Good morning.

Last minute write to be honest. Just a few days in Ukraine filming with Jan - changed my expected routines, but here we are, and I hope you like this mornings read.
Otherwise you can at least enjoy your coffee, your croissant, and for most people a day with family and not too much work!
Morten B. Reitoft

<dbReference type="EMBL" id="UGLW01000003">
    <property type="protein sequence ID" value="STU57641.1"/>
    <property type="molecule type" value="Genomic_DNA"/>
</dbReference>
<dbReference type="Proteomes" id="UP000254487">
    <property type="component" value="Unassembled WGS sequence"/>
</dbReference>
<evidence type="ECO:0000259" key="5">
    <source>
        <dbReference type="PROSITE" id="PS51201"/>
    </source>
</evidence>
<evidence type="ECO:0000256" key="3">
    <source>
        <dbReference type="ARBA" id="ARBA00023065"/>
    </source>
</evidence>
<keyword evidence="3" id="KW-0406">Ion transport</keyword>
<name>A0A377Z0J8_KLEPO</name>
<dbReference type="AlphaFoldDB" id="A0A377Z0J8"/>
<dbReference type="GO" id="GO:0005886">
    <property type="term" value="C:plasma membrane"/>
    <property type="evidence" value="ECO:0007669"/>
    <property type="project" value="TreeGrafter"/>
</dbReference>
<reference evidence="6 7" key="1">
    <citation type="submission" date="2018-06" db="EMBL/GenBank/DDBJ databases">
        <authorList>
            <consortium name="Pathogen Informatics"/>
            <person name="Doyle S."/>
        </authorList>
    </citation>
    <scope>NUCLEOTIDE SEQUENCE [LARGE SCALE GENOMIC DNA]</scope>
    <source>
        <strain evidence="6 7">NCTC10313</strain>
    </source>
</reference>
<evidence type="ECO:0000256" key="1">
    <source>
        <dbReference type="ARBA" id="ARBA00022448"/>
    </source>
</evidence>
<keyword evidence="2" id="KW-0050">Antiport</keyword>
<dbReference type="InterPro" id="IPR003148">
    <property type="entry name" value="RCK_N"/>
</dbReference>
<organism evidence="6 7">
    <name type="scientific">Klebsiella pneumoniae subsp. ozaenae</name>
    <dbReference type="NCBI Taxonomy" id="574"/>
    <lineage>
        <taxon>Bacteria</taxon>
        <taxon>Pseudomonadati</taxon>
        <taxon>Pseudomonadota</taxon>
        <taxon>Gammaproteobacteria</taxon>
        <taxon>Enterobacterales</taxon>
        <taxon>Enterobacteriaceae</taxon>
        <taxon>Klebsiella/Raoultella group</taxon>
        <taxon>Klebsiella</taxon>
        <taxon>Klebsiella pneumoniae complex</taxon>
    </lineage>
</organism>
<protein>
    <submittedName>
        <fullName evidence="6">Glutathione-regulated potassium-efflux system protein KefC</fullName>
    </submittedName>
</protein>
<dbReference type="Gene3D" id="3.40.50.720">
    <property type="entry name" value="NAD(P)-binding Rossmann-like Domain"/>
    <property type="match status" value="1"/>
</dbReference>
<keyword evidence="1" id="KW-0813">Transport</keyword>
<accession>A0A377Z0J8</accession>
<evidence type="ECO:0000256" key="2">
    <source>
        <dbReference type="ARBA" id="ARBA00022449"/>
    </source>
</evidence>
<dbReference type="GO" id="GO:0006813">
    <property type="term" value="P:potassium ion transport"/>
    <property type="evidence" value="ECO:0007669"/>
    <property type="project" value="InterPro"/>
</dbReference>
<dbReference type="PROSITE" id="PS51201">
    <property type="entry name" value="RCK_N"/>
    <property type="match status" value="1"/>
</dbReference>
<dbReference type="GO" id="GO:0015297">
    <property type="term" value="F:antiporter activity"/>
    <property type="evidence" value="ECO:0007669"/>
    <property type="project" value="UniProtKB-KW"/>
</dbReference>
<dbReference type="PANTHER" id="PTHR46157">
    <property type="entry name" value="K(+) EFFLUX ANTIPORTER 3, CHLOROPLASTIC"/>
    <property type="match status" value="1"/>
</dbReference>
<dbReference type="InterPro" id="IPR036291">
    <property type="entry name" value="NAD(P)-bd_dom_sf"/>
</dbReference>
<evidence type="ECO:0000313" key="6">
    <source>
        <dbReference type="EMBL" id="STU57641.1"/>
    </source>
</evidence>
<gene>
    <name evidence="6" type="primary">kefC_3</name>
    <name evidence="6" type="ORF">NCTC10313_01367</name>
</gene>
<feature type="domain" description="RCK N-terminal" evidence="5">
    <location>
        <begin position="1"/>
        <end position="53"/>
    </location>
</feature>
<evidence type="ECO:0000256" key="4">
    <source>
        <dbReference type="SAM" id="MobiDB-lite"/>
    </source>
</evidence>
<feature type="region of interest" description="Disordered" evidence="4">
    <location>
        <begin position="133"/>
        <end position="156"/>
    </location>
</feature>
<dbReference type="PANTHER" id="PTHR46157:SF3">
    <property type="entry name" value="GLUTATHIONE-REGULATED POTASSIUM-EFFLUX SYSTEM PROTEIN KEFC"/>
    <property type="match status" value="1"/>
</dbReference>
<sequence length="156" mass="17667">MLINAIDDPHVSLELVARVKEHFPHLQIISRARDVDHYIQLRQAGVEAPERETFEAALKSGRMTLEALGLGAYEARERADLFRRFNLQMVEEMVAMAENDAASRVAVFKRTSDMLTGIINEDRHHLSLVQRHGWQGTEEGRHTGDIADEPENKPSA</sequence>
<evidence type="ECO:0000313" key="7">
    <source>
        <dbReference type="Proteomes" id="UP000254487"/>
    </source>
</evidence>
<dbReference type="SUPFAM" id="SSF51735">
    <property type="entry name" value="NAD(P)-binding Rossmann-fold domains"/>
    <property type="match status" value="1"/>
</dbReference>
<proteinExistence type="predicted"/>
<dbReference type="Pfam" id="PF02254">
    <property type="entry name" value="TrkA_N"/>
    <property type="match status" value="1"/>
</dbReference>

I have been in Ukraine this week, visiting Cloudprinter, and that was quite an experience for a couple of reasons. Cloudprinter is a Dutch company, but today 45+ people are working from the Lviv-based headquarter. The company consists mainly of young people, and for those who don't know cloudprinter, the company provides various APIs to connect brands/buyers and printers globally. This article is not so much about the company and what they do, but something related to a post I saw from a Danish politician. He was complaining about successful startups founded in Denmark now moved abroad, and it made me think. Why do companies decide to move from one country to another? One thing is taxes, rules, and regulations; another thing is access to venture capital, and for some, maybe even access to qualified labor. The question is also about being close to your market, which I, from time to time, consider for INKISH. Would it be easier to operate if we were a US-based company, or Japanese, or German? Have you ever considered operating your business from another country?